When the examination region is a rhythmically or arrhythmically moving region, for example the heart, then for an exact presentation, the 3D reconstruction image and the 2D fluoroscopic images that are to be acquired must each show the examination region in the same motion phase, or must have been acquired in the same motion phase. In order to enable this, the motion phase can be acquired for the 2D fluoroscopic images, and only the image date that is acquired in the same motion phase as the 2D fluoroscopic images is employed for the reconstruction of the 3D reconstruction image. The acquisition of the motion phase is required in the acquisition of the 3D image dataset as well as in the 2D fluoroscopic image acquisition in order to be able to produce isophase images or volumes. The reconstruction and the image data employed therefor are based on the phase in which the 2D fluoroscopic images were acquired. An ECG that records the heart movements and is acquired in parallel is an example of an acquisition of the motion phase. The relevant image data can then be selected on the basis of the ECG. A triggering of the acquisition device via the ECG can ensue for the acquisition of the 2D fluoroscopic images, so that successively acquired 2D fluoroscopic images are always acquired in the same motion phase. It is also possible to record the respiration phases of the patient as the motion phase. This, for example, can ensue using a respiration belt that is placed around the chest of the patient and measures the movement of the rib cage. Position sensors at the chest of the patient also can be employed for the recording thereof. If the 3D image dataset was already generated with respect to a specific motion phase, then the triggering of the acquisition of the fluoroscopic images is based on the phase of the 3D image dataset.
It is also expedient when, in addition to the motion phase, the point in time of the acquisition of the 2D fluoroscopic images is acquired, and only image data that are also acquired at the same point in time as the 2D fluoroscopic images are employed for the reconstruction of the 3D reconstruction image. The heart changes in shape within a motion cycle of, for example, one second, only within a relatively narrow time window, when it contracts. The heart retains its shape over the rest of the time. Using time as a further dimension, it is then possible to enable a quasi cinematographic, three-dimensional presentation of the heart, since the 3D reconstruction image can be reconstructed for every point in time and correspondingly isochronically acquired 2D fluoroscopic images are present wherein the orientation of the catheter tip can be determined (a bi-plane C-arm apparatus is preferably employed for this purpose). A quasi-cinematographic presentation of the beating heart overlaid with a cinematographic presentation of the guided catheter is obtained as a result. In other words, a separate phase-related and time-related 3D reconstruction image is generated at various points in time with a motion cycle of the heart and a number of phase-related and time-related fluoroscopic images are obtained, with the identified orientation and position of the catheter mixed into the isophase and isochronic 3D reconstruction image, so that the instrument is displayed in the moving heart as a result of successively ensuing output of the 3D reconstruction images and mixing-in of the catheter.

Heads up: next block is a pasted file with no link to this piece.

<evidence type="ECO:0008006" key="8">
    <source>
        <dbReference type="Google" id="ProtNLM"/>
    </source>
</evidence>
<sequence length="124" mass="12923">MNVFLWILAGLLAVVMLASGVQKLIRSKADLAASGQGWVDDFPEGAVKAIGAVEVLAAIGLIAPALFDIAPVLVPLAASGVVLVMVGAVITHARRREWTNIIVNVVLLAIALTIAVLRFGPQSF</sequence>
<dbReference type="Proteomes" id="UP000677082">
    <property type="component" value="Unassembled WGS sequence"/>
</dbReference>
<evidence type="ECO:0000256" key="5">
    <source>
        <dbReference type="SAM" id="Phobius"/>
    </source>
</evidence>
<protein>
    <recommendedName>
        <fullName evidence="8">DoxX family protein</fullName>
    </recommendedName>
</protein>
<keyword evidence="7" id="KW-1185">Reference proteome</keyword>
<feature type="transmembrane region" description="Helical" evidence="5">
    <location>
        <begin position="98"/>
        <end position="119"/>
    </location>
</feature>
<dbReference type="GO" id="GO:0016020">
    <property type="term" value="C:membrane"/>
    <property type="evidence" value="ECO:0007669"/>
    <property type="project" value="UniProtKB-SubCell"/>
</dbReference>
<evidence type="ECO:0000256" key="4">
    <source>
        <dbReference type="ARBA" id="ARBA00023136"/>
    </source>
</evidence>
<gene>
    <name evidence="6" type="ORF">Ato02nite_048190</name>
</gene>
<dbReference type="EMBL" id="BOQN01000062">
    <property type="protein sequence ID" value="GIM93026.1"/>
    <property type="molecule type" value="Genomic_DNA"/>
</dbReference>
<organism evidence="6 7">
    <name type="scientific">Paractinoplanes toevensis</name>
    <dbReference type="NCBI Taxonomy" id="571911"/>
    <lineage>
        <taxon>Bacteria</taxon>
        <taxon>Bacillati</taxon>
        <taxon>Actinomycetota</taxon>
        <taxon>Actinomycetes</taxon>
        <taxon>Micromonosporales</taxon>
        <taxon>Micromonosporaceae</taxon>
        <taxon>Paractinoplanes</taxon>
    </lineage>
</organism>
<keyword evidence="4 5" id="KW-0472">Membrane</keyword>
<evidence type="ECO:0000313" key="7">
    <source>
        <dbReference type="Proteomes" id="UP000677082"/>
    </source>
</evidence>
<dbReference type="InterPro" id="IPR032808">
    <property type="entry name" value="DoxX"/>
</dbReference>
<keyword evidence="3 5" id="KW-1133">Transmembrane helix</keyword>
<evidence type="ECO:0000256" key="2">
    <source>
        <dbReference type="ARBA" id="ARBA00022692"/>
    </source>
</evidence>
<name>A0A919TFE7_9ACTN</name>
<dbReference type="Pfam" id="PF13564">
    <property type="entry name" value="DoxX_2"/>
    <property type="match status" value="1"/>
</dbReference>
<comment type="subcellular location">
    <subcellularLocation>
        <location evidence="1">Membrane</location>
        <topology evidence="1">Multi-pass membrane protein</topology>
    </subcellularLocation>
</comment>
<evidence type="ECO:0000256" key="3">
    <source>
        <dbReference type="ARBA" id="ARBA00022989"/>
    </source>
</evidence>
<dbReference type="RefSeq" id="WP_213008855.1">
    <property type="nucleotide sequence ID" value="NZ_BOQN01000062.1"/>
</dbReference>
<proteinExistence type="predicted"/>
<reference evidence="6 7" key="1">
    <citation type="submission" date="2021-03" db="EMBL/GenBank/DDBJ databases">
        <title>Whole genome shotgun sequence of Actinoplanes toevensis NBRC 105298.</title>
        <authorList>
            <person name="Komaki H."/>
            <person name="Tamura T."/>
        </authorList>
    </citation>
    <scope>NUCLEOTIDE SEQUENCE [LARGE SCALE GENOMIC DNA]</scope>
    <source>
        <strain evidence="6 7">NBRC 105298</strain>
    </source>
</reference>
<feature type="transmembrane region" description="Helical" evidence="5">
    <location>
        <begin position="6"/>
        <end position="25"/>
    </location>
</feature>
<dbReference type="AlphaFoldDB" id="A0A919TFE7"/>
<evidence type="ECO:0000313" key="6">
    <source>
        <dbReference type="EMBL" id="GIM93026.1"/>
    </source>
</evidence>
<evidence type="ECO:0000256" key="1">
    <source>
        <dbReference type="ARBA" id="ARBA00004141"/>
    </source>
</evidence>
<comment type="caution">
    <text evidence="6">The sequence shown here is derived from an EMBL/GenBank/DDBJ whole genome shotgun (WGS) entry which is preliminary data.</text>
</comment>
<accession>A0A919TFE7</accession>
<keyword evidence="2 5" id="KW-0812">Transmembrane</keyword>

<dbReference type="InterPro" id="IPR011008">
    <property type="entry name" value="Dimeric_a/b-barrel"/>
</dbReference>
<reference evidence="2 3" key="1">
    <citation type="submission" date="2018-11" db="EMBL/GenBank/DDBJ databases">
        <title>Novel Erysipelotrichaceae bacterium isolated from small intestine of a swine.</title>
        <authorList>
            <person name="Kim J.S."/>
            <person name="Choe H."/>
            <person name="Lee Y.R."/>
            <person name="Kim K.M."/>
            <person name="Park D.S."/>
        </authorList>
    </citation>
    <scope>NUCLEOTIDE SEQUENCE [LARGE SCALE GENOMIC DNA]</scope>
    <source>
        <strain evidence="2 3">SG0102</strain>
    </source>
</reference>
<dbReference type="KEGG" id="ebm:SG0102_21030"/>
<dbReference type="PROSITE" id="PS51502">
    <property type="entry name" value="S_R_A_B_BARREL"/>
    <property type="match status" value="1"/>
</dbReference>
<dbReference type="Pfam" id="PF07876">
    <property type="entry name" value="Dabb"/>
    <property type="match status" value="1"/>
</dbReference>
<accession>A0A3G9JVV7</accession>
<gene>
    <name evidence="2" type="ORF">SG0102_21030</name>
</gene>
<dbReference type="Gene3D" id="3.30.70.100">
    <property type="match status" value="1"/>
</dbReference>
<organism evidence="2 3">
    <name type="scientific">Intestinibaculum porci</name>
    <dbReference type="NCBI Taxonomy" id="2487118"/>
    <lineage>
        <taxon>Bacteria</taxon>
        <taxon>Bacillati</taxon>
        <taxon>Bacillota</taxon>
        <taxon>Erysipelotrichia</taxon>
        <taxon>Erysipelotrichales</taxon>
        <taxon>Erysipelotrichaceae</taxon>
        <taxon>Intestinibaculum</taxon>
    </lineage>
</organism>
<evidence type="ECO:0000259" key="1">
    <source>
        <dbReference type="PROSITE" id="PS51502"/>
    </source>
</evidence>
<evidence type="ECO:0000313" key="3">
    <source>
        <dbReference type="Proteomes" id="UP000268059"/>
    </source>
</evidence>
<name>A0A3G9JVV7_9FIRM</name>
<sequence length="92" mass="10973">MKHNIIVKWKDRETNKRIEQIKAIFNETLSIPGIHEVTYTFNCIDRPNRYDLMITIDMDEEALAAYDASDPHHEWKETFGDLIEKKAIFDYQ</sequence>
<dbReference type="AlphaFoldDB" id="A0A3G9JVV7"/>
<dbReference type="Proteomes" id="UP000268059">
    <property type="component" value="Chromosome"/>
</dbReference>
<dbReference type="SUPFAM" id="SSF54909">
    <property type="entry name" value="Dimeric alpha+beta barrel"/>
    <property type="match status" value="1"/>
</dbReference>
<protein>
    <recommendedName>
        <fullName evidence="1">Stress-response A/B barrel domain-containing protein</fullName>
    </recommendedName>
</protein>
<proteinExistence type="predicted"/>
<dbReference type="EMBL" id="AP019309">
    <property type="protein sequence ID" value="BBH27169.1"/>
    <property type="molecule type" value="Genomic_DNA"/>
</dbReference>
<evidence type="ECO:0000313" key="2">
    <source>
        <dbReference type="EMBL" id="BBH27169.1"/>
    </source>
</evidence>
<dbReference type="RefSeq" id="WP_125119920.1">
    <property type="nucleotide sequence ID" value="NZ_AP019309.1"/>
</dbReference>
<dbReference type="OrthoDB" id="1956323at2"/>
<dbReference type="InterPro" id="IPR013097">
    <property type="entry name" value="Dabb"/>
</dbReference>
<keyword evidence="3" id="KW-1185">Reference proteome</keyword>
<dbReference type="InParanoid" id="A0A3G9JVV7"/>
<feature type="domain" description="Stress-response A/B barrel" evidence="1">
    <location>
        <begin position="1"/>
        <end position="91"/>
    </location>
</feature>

It is especially advantageous for the physician when the common monitor presentation of the 3D reconstruction image with the mixed-in catheter tip and the catheter tip section can be modified by user inputs, particularly rotated, enlarged or reduced, so that the placement of the catheter tip section in the reconstructed organ, for example the heart, can be recognized even more exactly in this way and, for example, its proximity to a cardiac wall can be determined with utmost precision. The catheter tip and the catheter tip section can be presented colored or flashing in order to improve recognition thereof.
Different alternatives are possible for registering the 2D fluoroscopic images with the 3D reconstruction image or the underlying datasets. There is the possibility of employing anatomical picture elements or a number of markings for the aforementioned registration. The registration thus ensues on the basis of anatomical characteristics such as, for example, the heart surface or specific vascular branching points, etc. Instead of employing these anatomical landmarks, however, it is also possible to employ non-anatomical landmarks, i.e. specific markings or the like located in the image that can be recognized in the fluoroscopic images as well as in the 3D reconstruction image. Those skilled in the art are familiar with various registration possibilities that can be utilized in the present method and apparatus. A more detailed discussion thereof is not required. The same is true with regard to generating the 3D reconstruction image. This can be generated in the form of a perspective maximum-intensity projection (MPI) or in the form of a perspective volume-rendering projection image (VRT). Again, those skilled in the art are familiar with various image generating possibilities that can be utilized as needed in the inventive method. This also need not be described in greater detail since these techniques are known to those skilled in the art.